Patient enrollment in Florida’s medical marijuana program is off to an explosive start. More than 30,000 patients have enrolled in the MMJ program since June. That’s a staggering 183% increase.
If that expansion rate continues, more physicians will be needed. Currently, the state has qualified just over 1,000 physicians to recommend medical marijuana. In order to try to keep up with the growth, a law reducing both the cost and number of hours for physician certification recently went into effect.
Florida’s Office of Medical Marijuana Use hasn’t been understaffed and unable to handle the number of patients seeking access to MMJ. Officials report a backlog of up to 6,000 patients.
71% of Florida voters approved Amendment 2 last November in a ballot initiative authorizing a full-fledged MMJ program in the state. The new program builds on a previous program that was limited to CBD-only treatment and covered very few conditions.
Currently, only 19 dispensaries have opened in Florida. The law allows for 17 vertically integrated medical cannabis producers. Each producer is allowed to open 25 dispensaries. Four more licenses will be issued and existing licensees will be allowed to open another four dispensaries for every additional 100,000 patients who register in the program. To date, 12 MMJ licenses have been issued.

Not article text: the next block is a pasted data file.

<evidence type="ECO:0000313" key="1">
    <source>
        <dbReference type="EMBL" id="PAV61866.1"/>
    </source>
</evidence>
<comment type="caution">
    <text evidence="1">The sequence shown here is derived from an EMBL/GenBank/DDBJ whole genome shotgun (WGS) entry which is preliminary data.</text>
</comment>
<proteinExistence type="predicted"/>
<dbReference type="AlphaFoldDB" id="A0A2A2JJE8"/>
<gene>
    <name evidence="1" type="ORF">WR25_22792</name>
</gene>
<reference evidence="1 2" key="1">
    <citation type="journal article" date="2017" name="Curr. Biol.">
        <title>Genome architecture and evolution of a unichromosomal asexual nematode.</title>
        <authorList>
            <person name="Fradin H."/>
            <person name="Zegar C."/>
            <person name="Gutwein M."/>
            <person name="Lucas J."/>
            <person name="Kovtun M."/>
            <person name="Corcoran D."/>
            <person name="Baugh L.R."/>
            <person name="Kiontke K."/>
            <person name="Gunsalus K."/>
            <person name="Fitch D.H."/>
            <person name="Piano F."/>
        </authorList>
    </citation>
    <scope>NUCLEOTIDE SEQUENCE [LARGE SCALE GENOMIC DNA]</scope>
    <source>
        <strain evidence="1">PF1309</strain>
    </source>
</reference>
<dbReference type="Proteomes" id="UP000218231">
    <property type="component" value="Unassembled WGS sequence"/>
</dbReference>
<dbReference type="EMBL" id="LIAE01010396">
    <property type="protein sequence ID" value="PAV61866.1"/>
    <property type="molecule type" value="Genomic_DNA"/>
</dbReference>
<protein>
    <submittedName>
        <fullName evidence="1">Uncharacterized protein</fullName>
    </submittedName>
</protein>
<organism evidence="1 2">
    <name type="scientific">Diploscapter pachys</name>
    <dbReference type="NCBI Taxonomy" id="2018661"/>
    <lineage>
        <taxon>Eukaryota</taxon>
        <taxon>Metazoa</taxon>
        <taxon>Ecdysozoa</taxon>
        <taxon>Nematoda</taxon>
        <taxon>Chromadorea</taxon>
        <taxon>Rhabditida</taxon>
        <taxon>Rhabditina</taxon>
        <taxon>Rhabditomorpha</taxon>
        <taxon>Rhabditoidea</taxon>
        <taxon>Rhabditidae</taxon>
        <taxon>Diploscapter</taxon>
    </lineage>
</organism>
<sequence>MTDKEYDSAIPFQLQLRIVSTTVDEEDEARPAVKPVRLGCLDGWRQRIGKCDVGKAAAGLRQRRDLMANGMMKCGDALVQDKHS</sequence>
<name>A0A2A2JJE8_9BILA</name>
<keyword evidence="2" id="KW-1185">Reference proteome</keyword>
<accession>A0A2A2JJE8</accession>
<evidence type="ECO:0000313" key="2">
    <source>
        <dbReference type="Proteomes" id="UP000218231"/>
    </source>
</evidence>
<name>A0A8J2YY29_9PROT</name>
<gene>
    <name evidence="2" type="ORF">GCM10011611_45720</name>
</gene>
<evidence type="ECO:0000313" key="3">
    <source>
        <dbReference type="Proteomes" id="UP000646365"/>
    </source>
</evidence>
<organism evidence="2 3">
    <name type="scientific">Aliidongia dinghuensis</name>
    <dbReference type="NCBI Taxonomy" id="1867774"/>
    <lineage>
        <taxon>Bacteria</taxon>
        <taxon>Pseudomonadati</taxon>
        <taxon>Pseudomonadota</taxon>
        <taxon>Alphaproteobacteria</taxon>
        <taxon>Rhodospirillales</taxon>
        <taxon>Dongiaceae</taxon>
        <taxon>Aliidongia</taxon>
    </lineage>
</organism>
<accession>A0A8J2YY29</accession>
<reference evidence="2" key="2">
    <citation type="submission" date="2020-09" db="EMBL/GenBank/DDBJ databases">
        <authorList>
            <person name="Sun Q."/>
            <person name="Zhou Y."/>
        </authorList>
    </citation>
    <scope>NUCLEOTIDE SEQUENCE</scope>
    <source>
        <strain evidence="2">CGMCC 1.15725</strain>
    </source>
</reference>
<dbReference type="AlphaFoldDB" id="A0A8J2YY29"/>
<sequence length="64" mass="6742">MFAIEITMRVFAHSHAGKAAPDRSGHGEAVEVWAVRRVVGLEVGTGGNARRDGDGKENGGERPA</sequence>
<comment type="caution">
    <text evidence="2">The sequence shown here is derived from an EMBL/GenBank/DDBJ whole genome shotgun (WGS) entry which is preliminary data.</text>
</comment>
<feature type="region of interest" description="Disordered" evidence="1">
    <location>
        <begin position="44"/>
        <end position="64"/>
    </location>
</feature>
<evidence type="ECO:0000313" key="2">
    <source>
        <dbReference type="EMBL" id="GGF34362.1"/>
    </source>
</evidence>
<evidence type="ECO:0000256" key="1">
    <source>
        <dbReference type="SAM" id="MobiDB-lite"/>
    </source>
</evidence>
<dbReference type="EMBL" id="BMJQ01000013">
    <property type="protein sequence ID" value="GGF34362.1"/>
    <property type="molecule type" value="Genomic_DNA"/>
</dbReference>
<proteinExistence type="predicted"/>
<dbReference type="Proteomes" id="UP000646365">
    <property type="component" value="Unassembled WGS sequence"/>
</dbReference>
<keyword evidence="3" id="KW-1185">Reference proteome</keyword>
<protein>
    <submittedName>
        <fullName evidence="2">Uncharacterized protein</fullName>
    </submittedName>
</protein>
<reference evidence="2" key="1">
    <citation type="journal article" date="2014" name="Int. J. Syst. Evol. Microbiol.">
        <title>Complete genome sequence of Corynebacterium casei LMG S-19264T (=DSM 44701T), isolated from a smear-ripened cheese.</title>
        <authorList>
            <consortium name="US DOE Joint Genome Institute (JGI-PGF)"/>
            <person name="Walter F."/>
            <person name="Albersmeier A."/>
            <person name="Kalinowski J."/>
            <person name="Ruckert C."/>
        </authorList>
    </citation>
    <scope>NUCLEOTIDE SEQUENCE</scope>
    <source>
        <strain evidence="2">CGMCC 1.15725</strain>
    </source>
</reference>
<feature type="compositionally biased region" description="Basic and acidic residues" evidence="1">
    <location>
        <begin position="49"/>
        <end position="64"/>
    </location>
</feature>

Florida’s newly expanded program launched this past June, after half a year of squabbling over the details. In a controversial move, lawmakers axed some of the more popular pieces of the legislation. Final rules prohibit smokable cannabis and cultivation rights. Both of those decisions are being contested via lawsuits against the state.
Before Florida’s CBD-only program was expanded, the state had about 17,000 patients. By the end of October, that number was already up to 46,952. Ben Pollara, executive director of Florida for Care, expects patient counts to reach 100,000 by March or April 2018.